Racism and Online Ed

Online education is an engine of racial inequality, argue Christopher Newfield and Cameron Sublett, and no good higher ed policy can be created ignoring that fact.

Hear, hear! It’s a great article and it’s based on good research. I have no doubt I will have many opportunities to use it in the future battles against our online-obsessed university president. When he says “our students don’t need professors in classrooms because our students are not like the kids at Harvard”, that’s a deeply racist and classist comment.

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10 thoughts on “Racism and Online Ed”

  1. Whatever the “online racism” — my takeaway from that article is how California has one of the highest state tax systems in the country, and how it’s welcoming illegal aliens and coddling homeless dope fiends with open arms, and simultaneously driving corporations out of the state by the score. Its current governor — the same idiot who was in office and chasing a thin-skinny Linda Ronstadt when I was smart enough to permanently leave the state in 1976 — won’t even adequately fund the state university system.

    If I weren’t an atheist, I’d thank God every day that when I retired, I stopped moving west at the Arizona/California border.

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    1. Bank Teller: ‘Will that be all for you today, sir?’

      Dreidel: ‘I HATE CALIFORNIA SO MUCH! THAT STATE MAKES ME SO MAD. I HOPE A BIG EARTHQUAKE WIPES IT OFF THE MAP!’

      Bank Teller (her face, frozen in a rictus): presses a button on the underside of her desk

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  2. I wonder how much of the improved completion rate for online courses is due to changing composition of the students. On my campus, we’ve seen more and more students mixing one or two online courses into schedules that are mostly on campus courses. The students who are taking mostly on campus courses tend to do MUCH better in the online courses than students who are only taking online courses. I think the mostly on campus students tend to have better academic preparation and I think they benefit from being on campus and being in the rhythm of reading and studying in their on campus courses that carries over into the online courses.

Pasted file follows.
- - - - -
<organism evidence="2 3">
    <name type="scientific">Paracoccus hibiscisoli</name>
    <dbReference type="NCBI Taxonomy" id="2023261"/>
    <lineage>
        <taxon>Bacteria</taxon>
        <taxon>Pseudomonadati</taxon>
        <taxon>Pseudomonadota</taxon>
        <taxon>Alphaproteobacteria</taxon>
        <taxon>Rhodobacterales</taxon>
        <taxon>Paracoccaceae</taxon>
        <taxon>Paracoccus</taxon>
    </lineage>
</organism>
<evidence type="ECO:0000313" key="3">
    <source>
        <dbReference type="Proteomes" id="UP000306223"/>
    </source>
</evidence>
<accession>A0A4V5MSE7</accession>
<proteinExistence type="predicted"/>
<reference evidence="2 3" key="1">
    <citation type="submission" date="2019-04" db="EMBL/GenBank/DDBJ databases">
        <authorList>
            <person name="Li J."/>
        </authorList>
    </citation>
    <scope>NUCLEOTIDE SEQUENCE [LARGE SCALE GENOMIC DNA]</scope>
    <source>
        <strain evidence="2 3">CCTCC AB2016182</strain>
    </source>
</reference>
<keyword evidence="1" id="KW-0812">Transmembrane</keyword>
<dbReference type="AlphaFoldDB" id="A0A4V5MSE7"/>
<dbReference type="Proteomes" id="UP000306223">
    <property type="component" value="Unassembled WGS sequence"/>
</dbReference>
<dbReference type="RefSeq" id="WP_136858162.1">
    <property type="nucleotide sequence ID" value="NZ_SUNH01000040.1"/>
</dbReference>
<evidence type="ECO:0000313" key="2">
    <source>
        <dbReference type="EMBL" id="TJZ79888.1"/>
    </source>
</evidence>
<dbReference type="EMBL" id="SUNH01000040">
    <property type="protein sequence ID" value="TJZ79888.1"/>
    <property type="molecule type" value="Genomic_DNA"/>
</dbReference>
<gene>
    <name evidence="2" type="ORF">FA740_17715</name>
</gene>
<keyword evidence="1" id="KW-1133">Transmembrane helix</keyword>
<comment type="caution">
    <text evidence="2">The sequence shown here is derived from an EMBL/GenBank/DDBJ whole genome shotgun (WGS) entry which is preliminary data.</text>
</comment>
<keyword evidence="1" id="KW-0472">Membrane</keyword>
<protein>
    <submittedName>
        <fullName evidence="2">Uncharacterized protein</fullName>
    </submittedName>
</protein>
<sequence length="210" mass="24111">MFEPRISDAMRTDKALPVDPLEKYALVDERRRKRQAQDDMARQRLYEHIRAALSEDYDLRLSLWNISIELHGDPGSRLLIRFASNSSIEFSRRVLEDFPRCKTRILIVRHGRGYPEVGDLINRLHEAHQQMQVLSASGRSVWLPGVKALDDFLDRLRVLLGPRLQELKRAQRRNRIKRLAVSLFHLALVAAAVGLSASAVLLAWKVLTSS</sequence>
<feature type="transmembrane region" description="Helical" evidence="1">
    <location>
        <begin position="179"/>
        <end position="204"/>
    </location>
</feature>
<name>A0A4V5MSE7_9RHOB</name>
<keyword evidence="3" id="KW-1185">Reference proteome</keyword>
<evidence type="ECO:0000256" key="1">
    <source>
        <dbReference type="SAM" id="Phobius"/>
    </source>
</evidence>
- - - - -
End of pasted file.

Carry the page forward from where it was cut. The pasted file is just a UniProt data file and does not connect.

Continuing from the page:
If there are any real savings to be had from technology that don’t sacrifice quality, it’s probably in the form of hybrid courses that are part online and part face to face.

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    1. The hybrid course I teach is a lot better than the fully online but the only information that students retain from it is the information from the in-class sessions. 0% information from the online portion is retained. And this has been true for the entire 7 years that I’m teaching this course.

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      1. Interesting. I’ve taught online, but I’ve never taught hybrid.

        I know quite a few people who do teach hybrid courses and they’ve reported mixed results. My take away from their experiences is that hybrid works when the online materials are really top quality and everything is set up so that it’s painfully clear to the students what they need to do online. My program has been able to push back on administrative pressure to do hybrid courses by arguing that the online materials available for our first and second year textbooks aren’t quite good enough to support hybrid instruction. I’m sure that won’t work forever, but we’ve been able to put it off so far.